Any design nerd, futurist, or techie worth his weight in salt has heard of the MIT Media Lab. Few, however, have heard of the Fluid Interfaces Group. No, it’s not a smooth jazz outfit—it’s a division of the famous Media Lab, and home to some of the niftiest display prototypes and interface designs this side of the Mississippi.
Headed by Media Lab professor Pattie Maes, the Group claims its goal is to develop displays and interfaces that are a “more natural extension of our minds, bodies and behavior,” with a special interest in applications that augment "learning, understanding, decision-making and collaboration.”
Fluid has been around for at least seven years, but recent advances in mobile, sensor, and display technology seem to have inspired a wealth of breathtaking new projects. Here are seven recent ideas that offer a glimpse at the future of interface technology.
SpiderVision bills itself as a solution to man’s limited field of view, which is apparently inadequate. With an Oculus Rift head mount display (HMD), camera, and wide angle lens, SpiderVision provides a 360-degree view of your surroundings. It accomplishes this by blending light from the rear camera into the front. The coolest part is that it only integrates the rear view when activity is detected, freeing up the user’s perception for whatever task is most important.
Okay, so with a burly Oculus Rift console strapped to your head the product loses a bit of its luster. But it’s just a concept. Imagine the same idea applied to a much smaller, hardly noticeable HMD.
Fluid projects are most impressive when you imagine how they’ll mature into the future, and the Augmented Magnifier is the perfect example. The transparent display/magnifying glass quickly renders a 1000x magnification of a fruit and overlays the image with the scientific name, common name, and molecular level magnification.
We’re not far from smartphones with built-in microscopes. It’s not difficult to imagine even broader functionality in a handheld device.
This has a truly amazing range of possibilities. FingerReader literally scans, reads, and transcribes printed text as users trace their finger (or, more precisely, the FingerReader) across a line of text. It could be used to assist visually impaired readers, facilitate text transcription, or to translate texts in a foreign language. It’s also not difficult to imagine a similar device working on electronic displays.
How about a car that can detect your emotions and respond appropriately? Through a series of installed sensors and cameras, AutoEmotive can tell how distracted drivers are based on their facial gestures, steering wheel grip, and other factors. With this information, the system can adjust headlight field-of-view, navigator tone of voice, music, and map directions accordingly. The startup even has a prototype showing how thermochromatic paint could be used to dynamically change the color of the car to warn other drivers on the road.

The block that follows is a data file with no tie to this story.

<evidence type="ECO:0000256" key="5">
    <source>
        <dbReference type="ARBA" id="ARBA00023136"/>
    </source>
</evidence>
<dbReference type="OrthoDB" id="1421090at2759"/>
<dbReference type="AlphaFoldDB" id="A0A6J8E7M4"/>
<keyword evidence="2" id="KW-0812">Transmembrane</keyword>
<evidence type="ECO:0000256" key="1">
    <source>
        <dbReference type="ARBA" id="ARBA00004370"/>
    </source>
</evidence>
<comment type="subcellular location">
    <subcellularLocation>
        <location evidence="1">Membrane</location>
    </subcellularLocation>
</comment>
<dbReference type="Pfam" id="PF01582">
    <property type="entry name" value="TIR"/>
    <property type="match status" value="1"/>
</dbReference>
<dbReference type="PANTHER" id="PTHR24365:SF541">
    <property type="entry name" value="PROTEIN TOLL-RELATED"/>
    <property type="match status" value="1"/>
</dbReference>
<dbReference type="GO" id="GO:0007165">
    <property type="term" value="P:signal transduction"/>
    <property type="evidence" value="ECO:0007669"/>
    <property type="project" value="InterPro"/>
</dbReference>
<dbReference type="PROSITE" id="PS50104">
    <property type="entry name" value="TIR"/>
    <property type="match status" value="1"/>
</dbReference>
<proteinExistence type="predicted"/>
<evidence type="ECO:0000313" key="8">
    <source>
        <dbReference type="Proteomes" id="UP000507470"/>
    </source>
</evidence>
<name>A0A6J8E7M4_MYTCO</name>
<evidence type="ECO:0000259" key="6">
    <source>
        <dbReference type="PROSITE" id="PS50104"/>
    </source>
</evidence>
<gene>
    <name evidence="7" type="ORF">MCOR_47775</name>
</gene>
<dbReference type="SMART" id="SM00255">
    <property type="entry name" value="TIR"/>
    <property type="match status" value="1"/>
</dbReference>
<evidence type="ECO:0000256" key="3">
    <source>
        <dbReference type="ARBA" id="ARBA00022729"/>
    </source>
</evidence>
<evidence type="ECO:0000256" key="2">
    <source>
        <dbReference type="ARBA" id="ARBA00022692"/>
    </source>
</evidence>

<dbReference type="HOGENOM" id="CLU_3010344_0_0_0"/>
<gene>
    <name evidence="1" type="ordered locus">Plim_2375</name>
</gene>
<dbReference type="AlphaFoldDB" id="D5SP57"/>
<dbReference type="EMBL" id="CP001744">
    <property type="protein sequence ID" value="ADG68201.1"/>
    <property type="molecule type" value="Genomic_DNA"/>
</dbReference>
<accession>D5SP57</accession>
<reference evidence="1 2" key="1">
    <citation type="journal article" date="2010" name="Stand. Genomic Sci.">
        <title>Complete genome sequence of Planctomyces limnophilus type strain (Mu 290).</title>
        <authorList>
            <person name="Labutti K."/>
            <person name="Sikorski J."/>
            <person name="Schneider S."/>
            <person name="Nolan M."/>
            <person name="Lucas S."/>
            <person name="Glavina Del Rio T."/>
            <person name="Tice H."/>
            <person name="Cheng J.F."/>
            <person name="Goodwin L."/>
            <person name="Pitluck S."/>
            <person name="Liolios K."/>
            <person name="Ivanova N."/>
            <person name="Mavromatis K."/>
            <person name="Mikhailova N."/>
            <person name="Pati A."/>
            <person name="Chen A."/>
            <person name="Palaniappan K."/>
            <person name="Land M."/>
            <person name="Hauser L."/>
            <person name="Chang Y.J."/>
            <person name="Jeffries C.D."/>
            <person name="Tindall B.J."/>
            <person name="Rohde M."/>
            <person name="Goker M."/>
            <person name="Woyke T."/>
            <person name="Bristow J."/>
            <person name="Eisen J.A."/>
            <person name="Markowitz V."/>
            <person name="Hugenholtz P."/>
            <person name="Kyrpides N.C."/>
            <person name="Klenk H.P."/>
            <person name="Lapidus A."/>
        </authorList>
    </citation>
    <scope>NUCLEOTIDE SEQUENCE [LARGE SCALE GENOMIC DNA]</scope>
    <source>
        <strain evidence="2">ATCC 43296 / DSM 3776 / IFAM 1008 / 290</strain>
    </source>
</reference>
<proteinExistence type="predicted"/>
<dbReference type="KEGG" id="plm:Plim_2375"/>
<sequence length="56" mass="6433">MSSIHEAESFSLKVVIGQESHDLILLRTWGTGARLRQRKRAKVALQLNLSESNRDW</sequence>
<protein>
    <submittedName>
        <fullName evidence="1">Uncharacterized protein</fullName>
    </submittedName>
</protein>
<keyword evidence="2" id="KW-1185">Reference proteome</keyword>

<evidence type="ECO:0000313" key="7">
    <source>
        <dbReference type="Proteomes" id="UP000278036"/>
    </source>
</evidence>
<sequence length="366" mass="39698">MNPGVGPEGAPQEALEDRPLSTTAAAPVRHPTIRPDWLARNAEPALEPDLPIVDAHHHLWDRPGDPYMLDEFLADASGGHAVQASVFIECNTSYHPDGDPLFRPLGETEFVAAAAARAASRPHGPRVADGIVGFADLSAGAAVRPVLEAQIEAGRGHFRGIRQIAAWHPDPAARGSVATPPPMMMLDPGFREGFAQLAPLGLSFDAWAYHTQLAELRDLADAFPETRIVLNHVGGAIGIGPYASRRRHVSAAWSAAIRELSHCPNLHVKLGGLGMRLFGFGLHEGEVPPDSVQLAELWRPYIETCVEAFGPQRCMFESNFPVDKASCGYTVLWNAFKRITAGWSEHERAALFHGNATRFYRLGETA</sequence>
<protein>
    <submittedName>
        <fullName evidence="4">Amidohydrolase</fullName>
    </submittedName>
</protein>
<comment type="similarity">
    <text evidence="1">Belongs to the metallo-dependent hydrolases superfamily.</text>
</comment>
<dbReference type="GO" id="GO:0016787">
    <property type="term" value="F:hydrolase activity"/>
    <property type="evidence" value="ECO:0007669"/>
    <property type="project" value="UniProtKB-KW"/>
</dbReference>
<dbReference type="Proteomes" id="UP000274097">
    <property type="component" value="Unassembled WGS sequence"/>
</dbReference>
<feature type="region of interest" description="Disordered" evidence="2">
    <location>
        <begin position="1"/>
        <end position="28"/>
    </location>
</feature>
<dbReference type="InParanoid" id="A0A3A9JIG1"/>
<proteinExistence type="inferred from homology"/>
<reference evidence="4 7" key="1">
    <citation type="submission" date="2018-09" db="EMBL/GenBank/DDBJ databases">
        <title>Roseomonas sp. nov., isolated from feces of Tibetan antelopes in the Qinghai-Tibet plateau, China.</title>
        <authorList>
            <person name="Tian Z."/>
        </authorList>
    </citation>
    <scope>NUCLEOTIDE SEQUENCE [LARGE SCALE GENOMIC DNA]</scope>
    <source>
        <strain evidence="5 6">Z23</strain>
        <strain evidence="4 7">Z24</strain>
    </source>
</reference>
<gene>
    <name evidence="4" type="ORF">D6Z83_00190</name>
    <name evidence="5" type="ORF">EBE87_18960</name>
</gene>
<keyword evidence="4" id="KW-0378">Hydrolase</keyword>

Of cource, if driverless vehicles take off—which they certainly will—none of this will matter much. But it would be nice to have an on-board computer that can make music suggestions based on your mood.
This one is too over my head to appreciate its use, but it still looks awesome. Basically, Clearcut is a laser cutter that uses a transparent display to directly scan objects and graphics, and then cut the materials accordingly. Users can draw and edit graphics directly onto the display, or make virtual copies of physical objects. Here’s an idea that shows the Media Lab’s foundation in architecture and design.
Here’s how augmented reality will work with the Internet of Things. We’ve seen a lot about AR, particularly in the form of Google Glass, but we haven’t really seen how it can be used to enhance or conceal controls of everyday objects. Smarter Objects projects a graphical interface onto a mobile AR device and allows users to remotely control simple objects like radios, doorknobs, lighting systems, and more. This is one of those things where you need to see it in action to appreciate it.
Glassified is just a ruler with a built-in transparent OLED display. Why would anyone want a ruler with a built-in transparent OLED display? Because a digtizer on the device recognizes pen strokes and incorporates it into the ruler’s tiny computer. This allows users to seamlessly and spontaneously interact and measure their own scribblings. It could be revolutionary for engineers and architects, or it could be an entirely new gaming platform. Most likely, something like it will eventually find its way into a smartphone.
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